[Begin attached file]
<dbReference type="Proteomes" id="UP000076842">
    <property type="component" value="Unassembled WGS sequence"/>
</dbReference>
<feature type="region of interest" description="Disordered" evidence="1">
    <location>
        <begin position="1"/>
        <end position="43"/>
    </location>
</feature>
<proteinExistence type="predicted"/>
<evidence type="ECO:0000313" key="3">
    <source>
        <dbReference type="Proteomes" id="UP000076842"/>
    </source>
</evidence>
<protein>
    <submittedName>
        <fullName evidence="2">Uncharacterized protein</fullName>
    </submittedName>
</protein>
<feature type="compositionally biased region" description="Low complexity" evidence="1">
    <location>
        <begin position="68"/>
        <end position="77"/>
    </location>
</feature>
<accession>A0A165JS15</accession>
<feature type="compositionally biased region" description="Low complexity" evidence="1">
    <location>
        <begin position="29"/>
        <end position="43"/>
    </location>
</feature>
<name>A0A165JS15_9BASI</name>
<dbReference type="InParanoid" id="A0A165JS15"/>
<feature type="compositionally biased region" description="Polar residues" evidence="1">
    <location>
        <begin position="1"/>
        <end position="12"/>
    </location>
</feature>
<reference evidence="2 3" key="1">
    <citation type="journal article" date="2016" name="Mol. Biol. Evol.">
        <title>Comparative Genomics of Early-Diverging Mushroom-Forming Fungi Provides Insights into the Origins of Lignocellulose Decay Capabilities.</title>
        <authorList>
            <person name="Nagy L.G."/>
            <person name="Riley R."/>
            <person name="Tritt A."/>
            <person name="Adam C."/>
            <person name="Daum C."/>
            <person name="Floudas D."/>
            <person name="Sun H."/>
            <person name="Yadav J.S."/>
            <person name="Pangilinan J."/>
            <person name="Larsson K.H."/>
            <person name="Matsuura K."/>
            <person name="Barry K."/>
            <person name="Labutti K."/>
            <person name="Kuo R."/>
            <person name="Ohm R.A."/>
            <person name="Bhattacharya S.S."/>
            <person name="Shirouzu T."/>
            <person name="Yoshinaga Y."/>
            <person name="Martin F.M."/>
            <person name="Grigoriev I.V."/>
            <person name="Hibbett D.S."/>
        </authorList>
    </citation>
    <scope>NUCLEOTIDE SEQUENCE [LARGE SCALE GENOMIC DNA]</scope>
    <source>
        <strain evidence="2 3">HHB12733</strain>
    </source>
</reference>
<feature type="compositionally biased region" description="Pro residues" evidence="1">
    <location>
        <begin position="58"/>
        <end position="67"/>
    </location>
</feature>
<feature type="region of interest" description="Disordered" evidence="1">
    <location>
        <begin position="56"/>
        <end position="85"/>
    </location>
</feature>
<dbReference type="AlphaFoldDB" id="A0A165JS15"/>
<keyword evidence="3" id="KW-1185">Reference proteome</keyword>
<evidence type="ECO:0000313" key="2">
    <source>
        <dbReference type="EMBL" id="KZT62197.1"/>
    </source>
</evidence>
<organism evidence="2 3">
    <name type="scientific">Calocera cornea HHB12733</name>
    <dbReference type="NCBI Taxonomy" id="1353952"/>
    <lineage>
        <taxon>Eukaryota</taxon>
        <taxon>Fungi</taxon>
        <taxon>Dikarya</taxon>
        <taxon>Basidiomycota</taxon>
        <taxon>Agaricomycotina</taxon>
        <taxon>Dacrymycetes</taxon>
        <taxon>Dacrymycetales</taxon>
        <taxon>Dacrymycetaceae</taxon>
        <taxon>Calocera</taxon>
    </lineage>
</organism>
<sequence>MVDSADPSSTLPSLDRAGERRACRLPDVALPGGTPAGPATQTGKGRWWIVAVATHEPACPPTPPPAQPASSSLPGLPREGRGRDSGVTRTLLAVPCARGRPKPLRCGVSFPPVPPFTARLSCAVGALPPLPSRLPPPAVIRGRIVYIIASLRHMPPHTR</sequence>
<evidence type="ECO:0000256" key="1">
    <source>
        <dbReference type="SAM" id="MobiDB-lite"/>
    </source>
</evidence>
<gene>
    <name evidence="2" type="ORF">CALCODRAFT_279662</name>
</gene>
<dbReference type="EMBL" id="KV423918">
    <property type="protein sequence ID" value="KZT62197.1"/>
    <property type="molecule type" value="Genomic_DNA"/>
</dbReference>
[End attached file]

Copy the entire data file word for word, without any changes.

<dbReference type="Proteomes" id="UP000076842">
    <property type="component" value="Unassembled WGS sequence"/>
</dbReference>
<feature type="region of interest" description="Disordered" evidence="1">
    <location>
        <begin position="1"/>
        <end position="43"/>
    </location>
</feature>
<proteinExistence type="predicted"/>
<evidence type="ECO:0000313" key="3">
    <source>
        <dbReference type="Proteomes" id="UP000076842"/>
    </source>
</evidence>
<protein>
    <submittedName>
        <fullName evidence="2">Uncharacterized protein</fullName>
    </submittedName>
</protein>
<feature type="compositionally biased region" description="Low complexity" evidence="1">
    <location>
        <begin position="68"/>
        <end position="77"/>
    </location>
</feature>
<accession>A0A165JS15</accession>
<feature type="compositionally biased region" description="Low complexity" evidence="1">
    <location>
        <begin position="29"/>
        <end position="43"/>
    </location>
</feature>
<name>A0A165JS15_9BASI</name>
<dbReference type="InParanoid" id="A0A165JS15"/>
<feature type="compositionally biased region" description="Polar residues" evidence="1">
    <location>
        <begin position="1"/>
        <end position="12"/>
    </location>
</feature>
<reference evidence="2 3" key="1">
    <citation type="journal article" date="2016" name="Mol. Biol. Evol.">
        <title>Comparative Genomics of Early-Diverging Mushroom-Forming Fungi Provides Insights into the Origins of Lignocellulose Decay Capabilities.</title>
        <authorList>
            <person name="Nagy L.G."/>
            <person name="Riley R."/>
            <person name="Tritt A."/>
            <person name="Adam C."/>
            <person name="Daum C."/>
            <person name="Floudas D."/>
            <person name="Sun H."/>
            <person name="Yadav J.S."/>
            <person name="Pangilinan J."/>
            <person name="Larsson K.H."/>
            <person name="Matsuura K."/>
            <person name="Barry K."/>
            <person name="Labutti K."/>
            <person name="Kuo R."/>
            <person name="Ohm R.A."/>
            <person name="Bhattacharya S.S."/>
            <person name="Shirouzu T."/>
            <person name="Yoshinaga Y."/>
            <person name="Martin F.M."/>
            <person name="Grigoriev I.V."/>
            <person name="Hibbett D.S."/>
        </authorList>
    </citation>
    <scope>NUCLEOTIDE SEQUENCE [LARGE SCALE GENOMIC DNA]</scope>
    <source>
        <strain evidence="2 3">HHB12733</strain>
    </source>
</reference>
<feature type="compositionally biased region" description="Pro residues" evidence="1">
    <location>
        <begin position="58"/>
        <end position="67"/>
    </location>
</feature>
<feature type="region of interest" description="Disordered" evidence="1">
    <location>
        <begin position="56"/>
        <end position="85"/>
    </location>
</feature>
<dbReference type="AlphaFoldDB" id="A0A165JS15"/>
<keyword evidence="3" id="KW-1185">Reference proteome</keyword>
<evidence type="ECO:0000313" key="2">
    <source>
        <dbReference type="EMBL" id="KZT62197.1"/>
    </source>
</evidence>
<organism evidence="2 3">
    <name type="scientific">Calocera cornea HHB12733</name>
    <dbReference type="NCBI Taxonomy" id="1353952"/>
    <lineage>
        <taxon>Eukaryota</taxon>
        <taxon>Fungi</taxon>
        <taxon>Dikarya</taxon>
        <taxon>Basidiomycota</taxon>
        <taxon>Agaricomycotina</taxon>
        <taxon>Dacrymycetes</taxon>
        <taxon>Dacrymycetales</taxon>
        <taxon>Dacrymycetaceae</taxon>
        <taxon>Calocera</taxon>
    </lineage>
</organism>
<sequence>MVDSADPSSTLPSLDRAGERRACRLPDVALPGGTPAGPATQTGKGRWWIVAVATHEPACPPTPPPAQPASSSLPGLPREGRGRDSGVTRTLLAVPCARGRPKPLRCGVSFPPVPPFTARLSCAVGALPPLPSRLPPPAVIRGRIVYIIASLRHMPPHTR</sequence>
<evidence type="ECO:0000256" key="1">
    <source>
        <dbReference type="SAM" id="MobiDB-lite"/>
    </source>
</evidence>
<gene>
    <name evidence="2" type="ORF">CALCODRAFT_279662</name>
</gene>
<dbReference type="EMBL" id="KV423918">
    <property type="protein sequence ID" value="KZT62197.1"/>
    <property type="molecule type" value="Genomic_DNA"/>
</dbReference>